Why Are Dry Bath Blocks Sold Separately And Not Included With A Dry Bath?

Why Are Dry Bath Blocks Sold Separately And Not Included With A Dry Bath?

For a simple piece of lab equipment, purchasing a dry bath can be a complex and confusing experience.

Most times, the misunderstanding is related to dry bath blocks.

Mistakes happen because stock photos may appear as if the blocks come with the dry bath or on account of subtle differences between dry bath blocks and different lab equipment manufacturing specifications.

Understanding how laboratory dry baths are used and how manufacturers like to market them will eliminate almost all errors and make for happier lab technicians.

What is the purpose of a laboratory dry bath?

Dry baths are used for heating laboratory samples along a continuum that ranges from thawing to incubating, up to boiling, if the dry bath can reach 100C.

A dry bath is basically a box with a cavity surrounded on five sides with a heating element.

A dry bath can have a single cavity, a double cavity or even four spaces.

What goes into each cavity depends on what is to be heated and how that sample is stored.

What is a dry bath block and how does it work?

A dry bath block is a brick of conductive and corrosive-resistant metal, usually aluminum, into which holes are drilled that match the shape of the vessel to be heated.

The dry bath block transfers heat from the walls of the dry bath heating element and delivers uniform and consistent temperature throughout the block.

The holes are milled to match the angle and slope of the vessel or tube because better contact results in more thorough heating.

Since there are a wide variety of vessels to store samples, blocks come in many different configurations.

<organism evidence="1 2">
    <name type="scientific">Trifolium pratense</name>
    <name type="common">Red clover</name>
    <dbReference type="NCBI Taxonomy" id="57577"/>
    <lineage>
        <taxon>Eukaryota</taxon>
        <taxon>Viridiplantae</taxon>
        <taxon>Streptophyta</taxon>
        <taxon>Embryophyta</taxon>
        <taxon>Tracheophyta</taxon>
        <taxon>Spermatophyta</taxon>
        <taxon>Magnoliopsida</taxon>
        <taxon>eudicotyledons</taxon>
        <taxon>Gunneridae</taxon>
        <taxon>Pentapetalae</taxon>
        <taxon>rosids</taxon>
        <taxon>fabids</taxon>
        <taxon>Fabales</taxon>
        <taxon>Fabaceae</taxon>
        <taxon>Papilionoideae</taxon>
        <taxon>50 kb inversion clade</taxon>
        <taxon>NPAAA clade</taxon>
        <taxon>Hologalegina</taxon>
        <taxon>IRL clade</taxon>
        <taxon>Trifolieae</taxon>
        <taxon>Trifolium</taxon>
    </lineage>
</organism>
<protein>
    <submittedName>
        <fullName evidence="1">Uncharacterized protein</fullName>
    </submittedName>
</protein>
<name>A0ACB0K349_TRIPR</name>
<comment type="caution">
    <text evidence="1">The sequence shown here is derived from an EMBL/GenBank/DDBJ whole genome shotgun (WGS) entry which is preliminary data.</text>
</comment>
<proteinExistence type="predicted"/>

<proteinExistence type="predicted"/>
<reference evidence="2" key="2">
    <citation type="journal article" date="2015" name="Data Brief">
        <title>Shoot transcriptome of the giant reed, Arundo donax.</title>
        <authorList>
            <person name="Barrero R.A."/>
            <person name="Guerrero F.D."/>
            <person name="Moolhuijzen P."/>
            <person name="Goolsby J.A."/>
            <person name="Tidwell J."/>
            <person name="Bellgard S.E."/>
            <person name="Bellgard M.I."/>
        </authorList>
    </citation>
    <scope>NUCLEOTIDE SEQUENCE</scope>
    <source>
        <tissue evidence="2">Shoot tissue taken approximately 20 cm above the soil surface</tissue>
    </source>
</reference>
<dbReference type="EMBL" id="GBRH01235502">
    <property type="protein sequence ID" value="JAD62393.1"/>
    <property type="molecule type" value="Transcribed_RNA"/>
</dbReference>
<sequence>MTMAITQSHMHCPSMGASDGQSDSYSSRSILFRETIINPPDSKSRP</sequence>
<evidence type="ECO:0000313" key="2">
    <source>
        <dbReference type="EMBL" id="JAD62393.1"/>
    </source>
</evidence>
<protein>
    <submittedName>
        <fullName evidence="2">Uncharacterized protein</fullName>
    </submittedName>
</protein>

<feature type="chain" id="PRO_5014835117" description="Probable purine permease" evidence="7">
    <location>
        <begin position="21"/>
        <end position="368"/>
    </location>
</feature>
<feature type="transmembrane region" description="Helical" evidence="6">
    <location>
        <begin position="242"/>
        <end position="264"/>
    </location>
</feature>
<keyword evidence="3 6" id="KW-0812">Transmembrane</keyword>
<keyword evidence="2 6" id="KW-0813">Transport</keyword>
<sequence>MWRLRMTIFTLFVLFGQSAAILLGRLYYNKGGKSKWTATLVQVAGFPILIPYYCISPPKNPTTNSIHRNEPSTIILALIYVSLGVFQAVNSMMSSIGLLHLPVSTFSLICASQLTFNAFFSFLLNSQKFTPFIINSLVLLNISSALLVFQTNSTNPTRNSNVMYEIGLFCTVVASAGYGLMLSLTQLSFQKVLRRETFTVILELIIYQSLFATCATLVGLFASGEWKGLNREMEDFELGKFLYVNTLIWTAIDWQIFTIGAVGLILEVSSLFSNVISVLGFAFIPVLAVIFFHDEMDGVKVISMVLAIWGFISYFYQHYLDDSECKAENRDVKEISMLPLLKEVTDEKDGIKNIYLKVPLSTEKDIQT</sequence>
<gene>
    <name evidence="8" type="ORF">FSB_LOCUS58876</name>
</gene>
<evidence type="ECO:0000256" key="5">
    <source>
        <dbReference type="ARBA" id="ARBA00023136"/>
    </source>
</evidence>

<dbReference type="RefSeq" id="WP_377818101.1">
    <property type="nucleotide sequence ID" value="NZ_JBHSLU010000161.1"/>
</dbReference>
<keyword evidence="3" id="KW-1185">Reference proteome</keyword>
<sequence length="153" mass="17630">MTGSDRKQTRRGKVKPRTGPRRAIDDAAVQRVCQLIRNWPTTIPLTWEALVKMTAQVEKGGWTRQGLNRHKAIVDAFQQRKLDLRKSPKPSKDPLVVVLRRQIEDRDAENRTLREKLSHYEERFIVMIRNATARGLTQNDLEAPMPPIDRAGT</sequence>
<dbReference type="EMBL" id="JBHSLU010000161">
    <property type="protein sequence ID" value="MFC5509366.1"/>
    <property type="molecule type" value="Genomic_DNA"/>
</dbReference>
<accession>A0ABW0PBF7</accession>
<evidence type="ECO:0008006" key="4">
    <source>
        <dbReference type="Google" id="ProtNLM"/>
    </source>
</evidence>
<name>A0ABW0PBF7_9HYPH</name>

There are dry bath blocks for 1.5mL conical tubes, 5mL FACS tubes, 0.2mL PCR tubes, PCR plates; blocks for 15 & 50mL tubes, blocks for cuvettes, and more.

This is why dry baths cannot be packaged with a block. Each lab needs the freedom to choose the block(s) that best match their vessels.

Unfortunately, manufacturers like to photograph their dry baths with blocks in them, presumably to make it easier to understand what the item is at a quick glance.

What are other common mistakes made when buying dry bath blocks?

The most common error is purchasing a dry bath block designed to hold only 1.5mL tubes when the lab uses both 1.5mL and 2.0mL tubes.

2.0mL tubes are straight walled and cannot fit a cavity made to accommodate a conical shaped tube.

The second goof is buying blocks from one manufacturer assuming they will fit a different company’s dry bath.

The day iOS and Android agree on a unified platform, lab equipment manufacturers will design their dry baths to be compatible with one another.

When shopping for dry baths and dry bath blocks, make sure the manufacturer names align to avoid returns and costly time loss.

Benchmark Scientific dry bath blocks will not fit a Corning/Labnet dry bath, and the same is true in reverse.

What is something people should know when buying dry bath blocks?

Lab Armor makes lab bead inserts for heating tubes and vessels of unusual shapes or sizes.

These inserts are sized to fit single and double cavity dry baths (two doubles fit a quad cavity) and come filled with aluminum beads.

The inserts come in a variety of sharp colors which is useful for segregating bench work by personnel or application.

How does Stellar Scientific make it easier to buy dry baths and blocks?

Stellar Scientific is updating stock photos to show dry baths with empty cavities, so it is clear no blocks are included (as the images above show). 

Dry bath blocks are listed separately under product accessories and divided by manufacturer and dry bath size.

In the product description for each dry bath is a link to its matching dry bath block collection.

Purchasing a dry bath and blocks does not have to be challenging! 

With Stellar Scientific we make it easy to get it right the first time.